So, as you can see in the graphic below, purchase credit card processing fees are made up of three separate components (for simplicity, I’ll leave Discover out of the picture):

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Now, it’s important to recognize that because a merchant only deals directly with their payment processor, and as a processor selling services, it’s up to the processor to find the best way to present it. Look at it this way: Visa, MasterCard and their issuers will collect interchange and assessment fees, whatever the processor decides to do, so they don’t care about presentation. Clearly, they don’t care about the simplicity, or lack of structure, of their exchange structure. But the processor cares a lot about it, because if a trader finds a certain price model too complicated, he will ignore it, even if the model is, objectively, more useful than the alternative. Perception is reality.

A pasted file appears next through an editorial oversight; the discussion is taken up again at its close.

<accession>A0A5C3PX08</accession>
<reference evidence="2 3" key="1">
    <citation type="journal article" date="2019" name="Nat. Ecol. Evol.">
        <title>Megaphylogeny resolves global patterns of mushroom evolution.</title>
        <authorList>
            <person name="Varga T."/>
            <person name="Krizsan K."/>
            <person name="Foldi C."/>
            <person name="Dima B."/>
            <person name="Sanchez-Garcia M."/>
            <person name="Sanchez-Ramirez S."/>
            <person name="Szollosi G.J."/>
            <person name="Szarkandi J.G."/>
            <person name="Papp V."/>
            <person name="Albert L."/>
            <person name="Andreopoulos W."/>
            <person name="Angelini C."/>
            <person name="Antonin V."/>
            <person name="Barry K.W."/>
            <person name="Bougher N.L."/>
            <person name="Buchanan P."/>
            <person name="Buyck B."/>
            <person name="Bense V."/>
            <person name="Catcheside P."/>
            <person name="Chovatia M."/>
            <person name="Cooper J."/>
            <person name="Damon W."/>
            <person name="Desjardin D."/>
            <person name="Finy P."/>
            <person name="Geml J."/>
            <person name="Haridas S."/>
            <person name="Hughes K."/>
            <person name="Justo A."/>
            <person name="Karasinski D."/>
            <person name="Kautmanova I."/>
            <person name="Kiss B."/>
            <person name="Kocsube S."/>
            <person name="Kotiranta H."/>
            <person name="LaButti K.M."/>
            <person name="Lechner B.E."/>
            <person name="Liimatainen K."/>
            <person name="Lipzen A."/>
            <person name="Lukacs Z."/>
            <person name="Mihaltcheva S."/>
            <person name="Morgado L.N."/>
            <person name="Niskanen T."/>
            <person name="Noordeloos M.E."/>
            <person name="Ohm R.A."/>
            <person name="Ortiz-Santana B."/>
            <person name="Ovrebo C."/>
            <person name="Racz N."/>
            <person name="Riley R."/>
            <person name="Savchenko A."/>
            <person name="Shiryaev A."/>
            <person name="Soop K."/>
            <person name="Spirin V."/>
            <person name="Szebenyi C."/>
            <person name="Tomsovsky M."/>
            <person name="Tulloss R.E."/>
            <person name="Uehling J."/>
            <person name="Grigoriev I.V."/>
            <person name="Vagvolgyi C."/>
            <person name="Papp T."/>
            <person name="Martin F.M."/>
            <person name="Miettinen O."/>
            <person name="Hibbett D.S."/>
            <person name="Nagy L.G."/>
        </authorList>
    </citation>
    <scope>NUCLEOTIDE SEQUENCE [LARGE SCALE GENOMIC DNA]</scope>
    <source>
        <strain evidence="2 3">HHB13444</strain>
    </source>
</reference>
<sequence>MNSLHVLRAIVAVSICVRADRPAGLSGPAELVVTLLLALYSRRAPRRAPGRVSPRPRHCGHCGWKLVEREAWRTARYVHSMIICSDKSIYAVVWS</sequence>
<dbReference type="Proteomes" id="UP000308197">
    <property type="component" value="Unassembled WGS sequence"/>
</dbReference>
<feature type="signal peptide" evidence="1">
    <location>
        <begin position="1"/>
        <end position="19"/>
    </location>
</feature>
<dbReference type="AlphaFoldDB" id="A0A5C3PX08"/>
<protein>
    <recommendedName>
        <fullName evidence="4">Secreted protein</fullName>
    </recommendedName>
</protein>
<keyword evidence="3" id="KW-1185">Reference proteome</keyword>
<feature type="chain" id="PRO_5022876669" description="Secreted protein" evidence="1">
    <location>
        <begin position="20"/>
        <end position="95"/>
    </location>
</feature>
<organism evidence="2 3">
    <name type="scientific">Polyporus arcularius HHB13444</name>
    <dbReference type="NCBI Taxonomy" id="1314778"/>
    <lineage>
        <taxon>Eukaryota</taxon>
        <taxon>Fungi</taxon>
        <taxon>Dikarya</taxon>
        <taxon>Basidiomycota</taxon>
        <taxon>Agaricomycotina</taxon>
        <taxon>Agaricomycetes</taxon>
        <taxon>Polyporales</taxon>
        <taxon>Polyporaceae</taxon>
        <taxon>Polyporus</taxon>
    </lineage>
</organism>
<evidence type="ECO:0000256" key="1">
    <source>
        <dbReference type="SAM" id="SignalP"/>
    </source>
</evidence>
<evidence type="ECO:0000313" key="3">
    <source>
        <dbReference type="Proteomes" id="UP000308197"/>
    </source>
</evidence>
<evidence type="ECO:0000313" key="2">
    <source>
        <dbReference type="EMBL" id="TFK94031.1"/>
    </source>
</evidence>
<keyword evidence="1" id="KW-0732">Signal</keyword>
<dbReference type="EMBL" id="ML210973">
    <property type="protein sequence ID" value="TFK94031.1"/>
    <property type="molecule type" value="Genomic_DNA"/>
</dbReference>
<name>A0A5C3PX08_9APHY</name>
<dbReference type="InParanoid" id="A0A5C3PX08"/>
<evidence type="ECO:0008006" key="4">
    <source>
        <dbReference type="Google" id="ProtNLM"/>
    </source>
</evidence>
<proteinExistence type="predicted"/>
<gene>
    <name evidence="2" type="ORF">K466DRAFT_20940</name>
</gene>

This illustrates my point. Square is famous for, to pick a name at random, the flat rate model, where each swiped transaction, regardless of brand or type of card or other factors, costs the merchant 2.75 percent of the sales amount. A non-slip transaction costs 3.50 per cent plus 15². Simple, right? Well, but let’s compare the swiped cost of Square with the traditional processor-plus interchangeable price model (I use this model for comparison, because it is the only one, which the merchants will accept more). We assume their processor charges our merchants 0.50 percent plus 15?o interchange overhead, which is pretty reasonable. Here’s what we found:

Card Type and Exchange Rate Number of Transactions